Clinical Use of κ Free Light Chains Index as a Screening Test for Multiple Sclerosis

Luisa Agnello, PhD; Bruna Lo Sasso, PhD; Giuseppe Salemi, MD; Patrizia Altavilla, BS; Emanuela Maria Pappalardo, BS; Rosalia Caldarella, BS; Francesco Meli, BS; Concetta Scazzone, BS; Giulia Bivona, MD; Marcello Ciaccio, MD, PhD


Lab Med. 2020;51(4):402-407. 

In This Article

Abstract and Introduction


Objective: To assess the usefulness of the κ free light chain index (κFLCi) as a screening test to identify patients with suspected MS.

Methods: The study included 56 patients with a request to test for oligoclonal bands (OCBs). OCBs were detected by isoelectric focusing, followed by immunofixation. Cerebrospinal fluid (CSF) and serum κFLC were measured by a turbidimetric assay. Also, the κFLC index (κFLCi) was calculated.

Results: CSF κFLC levels and κFLCi were significantly higher in patients with multiple sclerosis (MS) than in patients with other neurological diseases (NDs; P < .001 and P < .001, respectively). At the cutoff value of 2.9, the κFLCi detected MS with sensitivity of 97% and specificity of 65%. Overall, 92% patients with κFLCi of 2.9 or greater and who had tested positive for OCBs were diagnosed as having MS.

Conclusion: Our findings support the use of κFLCi as a screening test when MS is suspected, followed by OCB detection as a confirmatory test for the diagnosis of MS.


Multiple sclerosis (MS) is an autoimmune chronic inflammatory disease of the central nervous system (CNS) characterized by progressive demyelination leading to neurological disability.[1–3] It has been considered a T cell–mediated disorder for a long time.[4–6] However, within the past decade, accumulating evidence[7] has supported a pathogenic role of B cells, with a persistence of clonally expanded plasma cells generating intracerebral immunoglobulins (Igs). Detection of oligoclonal bands (OCBs) in cerebrospinal fluid (CSF) using isoelectric focusing (IEF) followed by immunofixation is considered a hallmark of MS testing. This modality is helpful especially when diagnosis remains challenging due to aspecific symptoms and uninformative imaging test results.[8] Indeed, the diagnosis of MS relies on the integration of medical history, clinical examination, magnetic resonance imaging (MRI) findings, and CSF examination, according to the most recent version of the McDonald criteria for MS diagnosis.[8] CSF analysis has strong potential as a source of emerging biomarkers for neurodegenerative diseases because it offers the opportunity to evaluate specific CNS inflammatory processes.[9,10]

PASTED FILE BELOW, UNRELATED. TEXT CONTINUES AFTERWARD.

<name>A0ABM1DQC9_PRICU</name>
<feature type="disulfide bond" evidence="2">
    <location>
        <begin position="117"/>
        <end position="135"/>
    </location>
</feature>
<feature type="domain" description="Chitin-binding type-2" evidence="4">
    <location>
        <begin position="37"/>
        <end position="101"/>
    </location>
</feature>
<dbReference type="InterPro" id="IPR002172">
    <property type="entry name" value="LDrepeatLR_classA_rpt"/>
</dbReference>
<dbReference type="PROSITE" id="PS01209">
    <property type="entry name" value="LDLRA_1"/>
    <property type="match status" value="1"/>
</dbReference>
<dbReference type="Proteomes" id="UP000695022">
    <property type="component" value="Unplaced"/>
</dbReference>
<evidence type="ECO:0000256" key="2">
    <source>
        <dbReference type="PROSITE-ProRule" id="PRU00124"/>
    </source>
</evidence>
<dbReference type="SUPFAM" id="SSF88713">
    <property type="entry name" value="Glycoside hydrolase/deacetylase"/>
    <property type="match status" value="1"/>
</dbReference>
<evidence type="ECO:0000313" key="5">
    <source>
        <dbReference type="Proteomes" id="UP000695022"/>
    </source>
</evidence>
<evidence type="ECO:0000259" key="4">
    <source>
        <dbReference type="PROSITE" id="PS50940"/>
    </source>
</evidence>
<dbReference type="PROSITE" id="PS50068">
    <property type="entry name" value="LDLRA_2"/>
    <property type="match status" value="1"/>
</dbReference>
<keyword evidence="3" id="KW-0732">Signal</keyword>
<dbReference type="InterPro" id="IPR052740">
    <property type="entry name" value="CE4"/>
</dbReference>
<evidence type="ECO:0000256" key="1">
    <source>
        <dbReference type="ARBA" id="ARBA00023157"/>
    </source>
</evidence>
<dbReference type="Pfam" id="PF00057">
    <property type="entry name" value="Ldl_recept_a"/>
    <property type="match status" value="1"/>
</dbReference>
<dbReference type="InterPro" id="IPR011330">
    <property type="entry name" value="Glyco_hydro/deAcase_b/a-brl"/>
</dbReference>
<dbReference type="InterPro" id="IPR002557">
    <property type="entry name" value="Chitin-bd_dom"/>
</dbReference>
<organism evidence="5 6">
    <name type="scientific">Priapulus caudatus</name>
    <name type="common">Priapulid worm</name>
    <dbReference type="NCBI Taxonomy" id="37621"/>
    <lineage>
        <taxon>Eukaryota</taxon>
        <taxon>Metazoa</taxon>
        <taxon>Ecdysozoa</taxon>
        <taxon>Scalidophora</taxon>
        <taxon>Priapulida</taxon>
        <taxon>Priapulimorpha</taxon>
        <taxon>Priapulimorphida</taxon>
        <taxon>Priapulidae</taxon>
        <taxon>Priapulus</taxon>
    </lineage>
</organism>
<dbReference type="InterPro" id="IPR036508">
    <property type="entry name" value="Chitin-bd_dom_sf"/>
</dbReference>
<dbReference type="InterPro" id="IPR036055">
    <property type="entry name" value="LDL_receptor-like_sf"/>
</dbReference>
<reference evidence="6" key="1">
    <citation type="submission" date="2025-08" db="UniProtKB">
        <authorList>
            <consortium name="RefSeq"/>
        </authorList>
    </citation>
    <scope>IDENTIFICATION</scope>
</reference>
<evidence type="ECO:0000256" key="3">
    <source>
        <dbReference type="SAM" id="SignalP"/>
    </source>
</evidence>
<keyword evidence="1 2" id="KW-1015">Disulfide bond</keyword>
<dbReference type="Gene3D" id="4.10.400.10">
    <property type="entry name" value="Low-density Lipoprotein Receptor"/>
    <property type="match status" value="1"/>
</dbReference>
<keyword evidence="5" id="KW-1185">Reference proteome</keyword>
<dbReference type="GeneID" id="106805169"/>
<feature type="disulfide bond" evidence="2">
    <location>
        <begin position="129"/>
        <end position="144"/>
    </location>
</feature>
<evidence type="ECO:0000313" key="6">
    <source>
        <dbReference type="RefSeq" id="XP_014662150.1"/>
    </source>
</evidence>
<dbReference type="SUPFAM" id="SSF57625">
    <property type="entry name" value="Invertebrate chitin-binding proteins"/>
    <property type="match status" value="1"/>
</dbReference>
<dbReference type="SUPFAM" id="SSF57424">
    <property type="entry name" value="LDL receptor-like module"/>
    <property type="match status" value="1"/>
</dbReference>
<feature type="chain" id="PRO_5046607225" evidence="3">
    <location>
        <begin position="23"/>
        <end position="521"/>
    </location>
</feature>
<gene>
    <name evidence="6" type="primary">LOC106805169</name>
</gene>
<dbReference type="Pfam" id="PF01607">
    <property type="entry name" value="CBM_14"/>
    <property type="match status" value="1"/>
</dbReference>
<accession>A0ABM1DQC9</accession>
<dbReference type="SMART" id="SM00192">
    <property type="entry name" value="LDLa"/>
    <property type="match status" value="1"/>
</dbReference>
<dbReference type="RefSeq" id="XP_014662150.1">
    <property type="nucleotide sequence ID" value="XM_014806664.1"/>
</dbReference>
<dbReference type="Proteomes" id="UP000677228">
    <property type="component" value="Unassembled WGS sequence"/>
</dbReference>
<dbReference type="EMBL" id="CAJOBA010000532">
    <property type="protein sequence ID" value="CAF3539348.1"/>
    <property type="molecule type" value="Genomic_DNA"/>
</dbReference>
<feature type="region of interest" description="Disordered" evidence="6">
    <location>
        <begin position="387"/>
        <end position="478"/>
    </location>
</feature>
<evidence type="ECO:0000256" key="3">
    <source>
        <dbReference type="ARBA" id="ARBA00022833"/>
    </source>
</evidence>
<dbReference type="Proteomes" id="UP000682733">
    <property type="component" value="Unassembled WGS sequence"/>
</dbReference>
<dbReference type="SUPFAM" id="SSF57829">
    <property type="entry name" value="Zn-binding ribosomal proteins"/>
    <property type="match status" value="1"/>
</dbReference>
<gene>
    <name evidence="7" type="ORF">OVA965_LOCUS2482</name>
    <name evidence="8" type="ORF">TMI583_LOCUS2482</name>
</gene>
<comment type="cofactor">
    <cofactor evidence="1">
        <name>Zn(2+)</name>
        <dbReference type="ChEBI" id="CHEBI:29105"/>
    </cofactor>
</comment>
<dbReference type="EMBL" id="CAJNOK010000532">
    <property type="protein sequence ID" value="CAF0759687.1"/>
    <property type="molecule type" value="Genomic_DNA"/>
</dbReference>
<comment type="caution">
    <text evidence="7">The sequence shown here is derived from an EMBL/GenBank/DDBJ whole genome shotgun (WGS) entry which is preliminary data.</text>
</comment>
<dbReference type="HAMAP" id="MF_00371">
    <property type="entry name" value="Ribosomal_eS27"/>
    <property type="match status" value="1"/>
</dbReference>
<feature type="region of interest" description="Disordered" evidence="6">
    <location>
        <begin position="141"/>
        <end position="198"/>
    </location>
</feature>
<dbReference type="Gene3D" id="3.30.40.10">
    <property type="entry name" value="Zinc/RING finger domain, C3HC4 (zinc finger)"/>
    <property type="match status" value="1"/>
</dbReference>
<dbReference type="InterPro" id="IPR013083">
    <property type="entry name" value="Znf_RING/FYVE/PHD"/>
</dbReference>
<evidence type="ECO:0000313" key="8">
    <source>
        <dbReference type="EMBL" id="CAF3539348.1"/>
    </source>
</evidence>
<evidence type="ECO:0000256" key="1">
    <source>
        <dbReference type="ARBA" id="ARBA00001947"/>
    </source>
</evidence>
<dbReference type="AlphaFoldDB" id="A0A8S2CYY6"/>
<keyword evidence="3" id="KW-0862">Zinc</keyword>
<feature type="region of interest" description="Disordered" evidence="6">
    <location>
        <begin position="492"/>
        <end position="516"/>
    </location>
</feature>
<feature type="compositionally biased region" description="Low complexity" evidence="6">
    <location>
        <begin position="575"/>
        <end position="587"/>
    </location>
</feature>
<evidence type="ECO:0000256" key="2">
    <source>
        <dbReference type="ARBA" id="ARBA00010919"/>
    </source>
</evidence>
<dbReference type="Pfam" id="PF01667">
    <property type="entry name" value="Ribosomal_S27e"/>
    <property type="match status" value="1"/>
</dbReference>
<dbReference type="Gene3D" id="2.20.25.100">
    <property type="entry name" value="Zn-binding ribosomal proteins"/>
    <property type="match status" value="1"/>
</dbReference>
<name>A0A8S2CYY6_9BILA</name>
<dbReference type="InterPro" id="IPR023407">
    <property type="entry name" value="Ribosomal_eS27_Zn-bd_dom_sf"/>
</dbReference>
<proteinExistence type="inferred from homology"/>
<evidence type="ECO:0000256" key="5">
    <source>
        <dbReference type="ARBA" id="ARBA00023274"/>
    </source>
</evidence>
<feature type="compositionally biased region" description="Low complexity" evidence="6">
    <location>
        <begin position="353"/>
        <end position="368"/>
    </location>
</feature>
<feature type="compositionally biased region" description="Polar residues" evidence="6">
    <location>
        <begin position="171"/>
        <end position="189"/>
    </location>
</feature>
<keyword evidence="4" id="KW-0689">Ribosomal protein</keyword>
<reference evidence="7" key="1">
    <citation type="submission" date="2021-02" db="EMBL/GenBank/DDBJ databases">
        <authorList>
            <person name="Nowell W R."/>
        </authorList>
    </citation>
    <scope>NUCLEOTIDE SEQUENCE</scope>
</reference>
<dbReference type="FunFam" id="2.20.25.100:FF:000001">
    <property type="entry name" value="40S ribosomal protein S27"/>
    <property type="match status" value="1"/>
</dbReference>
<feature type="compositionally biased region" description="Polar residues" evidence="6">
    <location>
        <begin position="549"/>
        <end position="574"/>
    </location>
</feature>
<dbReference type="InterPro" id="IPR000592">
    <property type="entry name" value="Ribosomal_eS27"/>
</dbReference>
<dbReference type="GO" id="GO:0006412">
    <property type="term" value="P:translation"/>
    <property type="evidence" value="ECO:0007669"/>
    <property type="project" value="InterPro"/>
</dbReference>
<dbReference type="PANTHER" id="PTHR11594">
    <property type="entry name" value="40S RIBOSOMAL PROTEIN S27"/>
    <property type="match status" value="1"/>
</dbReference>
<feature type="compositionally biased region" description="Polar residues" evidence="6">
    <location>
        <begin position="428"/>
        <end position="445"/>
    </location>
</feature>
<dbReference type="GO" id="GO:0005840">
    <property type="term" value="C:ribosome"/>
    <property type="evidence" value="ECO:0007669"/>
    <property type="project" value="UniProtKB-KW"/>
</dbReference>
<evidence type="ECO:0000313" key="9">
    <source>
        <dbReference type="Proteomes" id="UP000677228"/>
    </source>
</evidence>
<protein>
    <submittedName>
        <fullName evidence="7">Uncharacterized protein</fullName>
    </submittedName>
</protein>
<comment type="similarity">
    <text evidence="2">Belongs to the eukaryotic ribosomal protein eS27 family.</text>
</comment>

Although OCB detection is characterized by high sensitivity and specificity, it is time-consuming; it gives qualitative, but not quantitative, information; it is a laborious manual technique; its interpretation is operator-dependent and susceptible to investigator bias; it has a long turnaround time (4 to 5 hours); and it is difficult to standardize. Thus, we advocate for the identification of a reliable biomarker that can overcome these limits. Among promising CSF biomarkers, kappa free light chain (κFLC) has gained strong attention in recent years. Physiologically, plasmacells secrete intact Igs and free light chains (FLCs) of the kappa (κ) and lambda (λ) varieties, which are produced in excess with respect to the total amount of intact Ig. Thus, κFLC analysis reflects B-cell activity in serum and in CSF. The presence of κFLC and lambda free light chain (λFLC) in CSF has been known since the early 1980s.[11] Generally, FLC concentration is low in the serum and in CSF of healthy individuals, but it increases in inflammatory diseases involving the CNS, including MS.[12] The recent availability of automated turbidimetric or nephelometric assays for the detection of CSF κFLC has promoted the introduction of such testing in clinical practice.

Although the role of clinical use of λFLC quantification is still controversial, accumulating evidence supports κFLC introduction for the evaluation of patients with suspected MS.[13] We consider it noteworthy that serum Ig and FLC can passively cross the blood-brain barrier. Thus, Ig and FLC in CSF can originate from circulating and intratechal synthesis. The estimation of CSF/serum Ig or FLC ratio, normalized by the CSF/serum albumin ratio, can discriminate between the origins of Ig and FLC, reducing false-positive results. The aim of the current study was to assess the diagnostic accuracy of κFLC measured by turbidimetry, combined with OCB detection, in MS diagnosis.